Tuesday, January 24, 2012

Elbow Grease and Paint Pants: Shelf Transformations

I've been up to my eyeballs in paint these last two weeks--busy, busy, busy.
For the first installment of this series and the explanation of my impulsive purchase of fourteen pieces of furniture, click here.

One of the random lots I bid on had these two shelves

along with a hutch top (future post for that one).  All three pieces were only $27.50, before buyer's fees and tax.  I had no idea what to do with these two shelves--especially the top one with a piece missing from the back.

After lightly sanding both down, and following the advice of my friend Kelly (from My Dear Trash), I purchased this sprayer from Lowe's and decided to learn how to use it.  Kelly came and personally gave me a tutorial, as did my bestie Karen when I was struggling with compressor settings.  It was a learning curve, to say the least, but I finally had both of the shelves sanded and primed.  Whew.

That stage really discouraged me.  I was sick of it, worn out, and it had taken me over three times as long as I had planned to get the pieces primed and ready.  In hindsight, I must admit that that day of learning how to use the sprayer was worth it.  Totally worth it.  Glad I did it.

When I got back to this project, I was horrified to see this:
It may not look like that big of a deal, but these shelves are pine, and pine will bleed through.  I was mad, so I altered my original plan of solid white and decided to use four cans of heirloom white (cream) spray paint I already had in the garage and then sand the shelves down to hide the bleeding.

After six cans of spray paint, one layer of dark wax, and a final sanding/distressing, the shelves were done.  I had a few extra yards of fabric waiting for this project, so I decided to cover the backs with coordinating fabric--to hide the missing/damaged places and to add a little pizzazz.
I cut the fabric even with the back (since the shelf itself would hide the seams), stapled it to the board, then nailed it to the back of the shelves.

Here are the final results:
 pardon the dark spots from my camera--forgot to dust it after sanding!

The best part of this project?  I listed the shelves on Craigslist for $65 each, and within three hours, the damask-backed shelf sold for full price.  Elephant shelf is still waiting for a new home.

Lessons learned from the cream shelves: 
  •  Pine bleeds.  And that's annoying.
  • Kelly's advice:  turn furniture upside down and paint the underside first.  This is good advice. Try it and you'll see why.
  • Spray paint is way more expensive than regular paint.  I ended up using six cans (at $4 a can) to do the shelves.  It only took a quarter of a gallon of primer to prime the shelves using the sprayer.  Lesson learned. And always find a friend who knows more than you to bail you out of a tough spot with newfangled equipment.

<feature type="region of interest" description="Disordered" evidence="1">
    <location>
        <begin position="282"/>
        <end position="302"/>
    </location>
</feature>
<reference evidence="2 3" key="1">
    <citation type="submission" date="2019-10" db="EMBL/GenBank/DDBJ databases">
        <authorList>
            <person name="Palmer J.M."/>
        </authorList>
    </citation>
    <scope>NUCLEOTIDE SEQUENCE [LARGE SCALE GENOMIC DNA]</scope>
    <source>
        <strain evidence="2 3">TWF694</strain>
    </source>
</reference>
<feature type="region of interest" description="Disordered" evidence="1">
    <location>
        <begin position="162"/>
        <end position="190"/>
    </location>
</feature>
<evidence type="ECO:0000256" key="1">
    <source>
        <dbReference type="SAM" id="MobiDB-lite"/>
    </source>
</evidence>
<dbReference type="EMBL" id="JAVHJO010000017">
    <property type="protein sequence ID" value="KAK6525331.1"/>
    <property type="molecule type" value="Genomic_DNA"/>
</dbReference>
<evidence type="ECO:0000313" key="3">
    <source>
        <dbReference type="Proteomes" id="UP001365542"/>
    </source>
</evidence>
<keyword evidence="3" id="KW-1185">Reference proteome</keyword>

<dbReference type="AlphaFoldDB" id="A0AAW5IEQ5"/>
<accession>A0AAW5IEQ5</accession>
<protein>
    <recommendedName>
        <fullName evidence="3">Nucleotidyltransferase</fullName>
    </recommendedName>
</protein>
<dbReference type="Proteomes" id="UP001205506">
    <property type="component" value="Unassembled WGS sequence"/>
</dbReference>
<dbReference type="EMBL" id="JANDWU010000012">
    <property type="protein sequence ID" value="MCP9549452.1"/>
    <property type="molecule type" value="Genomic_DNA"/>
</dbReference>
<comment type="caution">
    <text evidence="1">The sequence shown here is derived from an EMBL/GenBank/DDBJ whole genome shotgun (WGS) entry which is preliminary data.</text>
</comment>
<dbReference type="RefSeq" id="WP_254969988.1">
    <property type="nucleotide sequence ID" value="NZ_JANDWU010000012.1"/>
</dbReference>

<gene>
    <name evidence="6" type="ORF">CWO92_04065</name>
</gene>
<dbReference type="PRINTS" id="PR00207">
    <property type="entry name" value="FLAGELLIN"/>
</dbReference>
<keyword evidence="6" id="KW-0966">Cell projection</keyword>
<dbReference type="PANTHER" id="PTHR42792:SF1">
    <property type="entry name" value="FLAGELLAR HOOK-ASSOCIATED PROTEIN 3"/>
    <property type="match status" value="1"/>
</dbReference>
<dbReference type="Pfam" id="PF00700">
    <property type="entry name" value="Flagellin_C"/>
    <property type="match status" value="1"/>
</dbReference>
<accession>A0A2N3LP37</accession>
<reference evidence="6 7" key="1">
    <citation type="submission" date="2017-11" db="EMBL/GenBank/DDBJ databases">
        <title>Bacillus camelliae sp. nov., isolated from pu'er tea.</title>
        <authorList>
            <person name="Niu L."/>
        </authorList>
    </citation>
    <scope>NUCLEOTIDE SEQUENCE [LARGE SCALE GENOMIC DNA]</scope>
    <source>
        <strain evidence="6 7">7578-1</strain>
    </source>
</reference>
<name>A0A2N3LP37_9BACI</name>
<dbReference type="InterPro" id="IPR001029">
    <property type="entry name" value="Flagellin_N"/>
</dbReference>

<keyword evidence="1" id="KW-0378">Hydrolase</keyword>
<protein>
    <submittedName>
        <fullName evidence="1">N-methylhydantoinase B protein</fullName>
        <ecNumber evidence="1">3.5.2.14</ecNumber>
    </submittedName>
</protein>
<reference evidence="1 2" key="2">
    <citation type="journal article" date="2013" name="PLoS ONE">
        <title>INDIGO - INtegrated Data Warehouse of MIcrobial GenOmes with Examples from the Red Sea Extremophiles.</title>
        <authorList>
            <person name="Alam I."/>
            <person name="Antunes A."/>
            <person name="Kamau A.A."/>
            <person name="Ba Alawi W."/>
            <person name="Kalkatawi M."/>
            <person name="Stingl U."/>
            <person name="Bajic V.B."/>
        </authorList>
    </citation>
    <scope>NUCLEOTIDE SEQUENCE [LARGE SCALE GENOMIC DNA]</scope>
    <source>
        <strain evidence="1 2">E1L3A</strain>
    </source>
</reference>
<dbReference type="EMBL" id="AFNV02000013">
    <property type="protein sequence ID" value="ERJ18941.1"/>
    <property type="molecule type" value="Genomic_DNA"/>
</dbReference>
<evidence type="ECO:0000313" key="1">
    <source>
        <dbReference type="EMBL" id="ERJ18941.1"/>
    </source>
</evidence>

• Projects don't always turn out (or rarely turn out) the way you plan.  Be flexible.  I had originally planned on solid white with no distressing, but in the end, this worked too.
  • Even though the pine bled through the primer, it didn't bleed through the paint.  Hmmmm.  Curious.
 Two down.  Twelve to go.  It's going to be a while until the Suburban gets back in the garage, I'm afraid.

Until next week--
Going once, going twice, SOLD!

Linking up to Take a look Tuesday and Tuesday's Treasures at My Uncommon Slice of Suburbia


  1. I know how much work this is Jen. It turned out great, and now that you're a spray painter extraordinaire, the next 400 pieces you bought will be done in a snap : )

  2. Thanks for the advice. I have a couple of old pieces of furniture that need some updating! Love the yellow!

  3. They turned out great. Love the yellow fabric behind them. If it involves that much work, I usually avoid it. haahhahaha But hey, if you're gonna turn a nice profit, well then....may be worth it. I had a realllly nice paint sprayer for almost a year and never once used it out of fear. Silly. And finally, I'm so surprised it took you that many cans of spray paint. It only took me 2 1/2 cans to paint my entire red kitchen table. And 2 cans to do one of my dressers.

  4. Love them! Is this a new career to support your auction addiction? I love the fabric on the one that sold, and the other one looks like it would be perfect for your little boys room or a play room! Congrats on adding another talent to your arsenal!!

  5. Thank you for the advice! It will come in handy when I get to work on the few pieces I have waiting to be made pretty again!

  6. wow, i'm so impressed with your work, these turned out GREAT!! ... and i didn't realize you were flipping the pieces for profit - clever girl!!

  7. I really like that fabric you tacked on in the back. So cheerful and happy!

  8. Awesome job on the shelves! So glad you were happy with it and made some money at the same time! Bonus!!

  9. Those are both BEAUTIFUL!!!!!! SERIOUSLY.

    I've got my paint pants on today, but it's to paint walls, not furniture.

    So tired.

  10. love that damask print!! Perfect for those shelves!

    I've been painting some furniture lately too. . .had to strip something--yuck!

    Its always fun to learn something new!

  11. ok these are totally awesome! wicked impressed! :)

  12. Oh Jen, you've got a bad, bad case or auctionitis and there is NO KNOWN cure. Only time.
    And there will be relapses.
    I know.
    Be warned.

  13. That sounds like fun...work but fun!

  14. Nice! I wondered what you were going to do with all of those pieces. Just don't break down your profit by the time you spent. ;). But seriously looks so good.

  15. um, I want the elephant shelves. They are my favorite

  16. These came out great! Would love for you to come share at Feathered Nest Friday sometime!

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